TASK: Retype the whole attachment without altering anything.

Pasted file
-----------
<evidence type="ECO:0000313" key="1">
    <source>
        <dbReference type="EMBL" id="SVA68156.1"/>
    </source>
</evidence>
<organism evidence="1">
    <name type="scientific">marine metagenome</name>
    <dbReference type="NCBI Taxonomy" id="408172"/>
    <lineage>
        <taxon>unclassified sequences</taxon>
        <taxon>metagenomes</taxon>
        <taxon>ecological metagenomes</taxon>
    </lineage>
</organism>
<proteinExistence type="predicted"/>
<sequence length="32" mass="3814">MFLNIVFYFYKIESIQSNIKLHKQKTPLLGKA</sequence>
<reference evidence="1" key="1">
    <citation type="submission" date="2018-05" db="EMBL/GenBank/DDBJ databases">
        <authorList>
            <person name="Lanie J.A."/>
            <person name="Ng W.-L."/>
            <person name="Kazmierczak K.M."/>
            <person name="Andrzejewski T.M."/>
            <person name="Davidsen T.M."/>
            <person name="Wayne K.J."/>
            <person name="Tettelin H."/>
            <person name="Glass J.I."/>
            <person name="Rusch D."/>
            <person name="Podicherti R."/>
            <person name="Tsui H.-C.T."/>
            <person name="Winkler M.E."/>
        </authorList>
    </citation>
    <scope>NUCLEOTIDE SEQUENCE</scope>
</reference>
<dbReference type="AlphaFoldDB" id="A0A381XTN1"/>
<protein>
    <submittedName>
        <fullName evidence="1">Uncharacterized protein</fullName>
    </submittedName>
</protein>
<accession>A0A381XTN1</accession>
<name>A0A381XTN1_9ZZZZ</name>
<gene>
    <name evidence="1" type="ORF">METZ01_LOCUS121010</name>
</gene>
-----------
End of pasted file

<evidence type="ECO:0000313" key="1">
    <source>
        <dbReference type="EMBL" id="SVA68156.1"/>
    </source>
</evidence>
<organism evidence="1">
    <name type="scientific">marine metagenome</name>
    <dbReference type="NCBI Taxonomy" id="408172"/>
    <lineage>
        <taxon>unclassified sequences</taxon>
        <taxon>metagenomes</taxon>
        <taxon>ecological metagenomes</taxon>
    </lineage>
</organism>
<proteinExistence type="predicted"/>
<sequence length="32" mass="3814">MFLNIVFYFYKIESIQSNIKLHKQKTPLLGKA</sequence>
<reference evidence="1" key="1">
    <citation type="submission" date="2018-05" db="EMBL/GenBank/DDBJ databases">
        <authorList>
            <person name="Lanie J.A."/>
            <person name="Ng W.-L."/>
            <person name="Kazmierczak K.M."/>
            <person name="Andrzejewski T.M."/>
            <person name="Davidsen T.M."/>
            <person name="Wayne K.J."/>
            <person name="Tettelin H."/>
            <person name="Glass J.I."/>
            <person name="Rusch D."/>
            <person name="Podicherti R."/>
            <person name="Tsui H.-C.T."/>
            <person name="Winkler M.E."/>
        </authorList>
    </citation>
    <scope>NUCLEOTIDE SEQUENCE</scope>
</reference>
<dbReference type="AlphaFoldDB" id="A0A381XTN1"/>
<protein>
    <submittedName>
        <fullName evidence="1">Uncharacterized protein</fullName>
    </submittedName>
</protein>
<accession>A0A381XTN1</accession>
<name>A0A381XTN1_9ZZZZ</name>
<gene>
    <name evidence="1" type="ORF">METZ01_LOCUS121010</name>
</gene>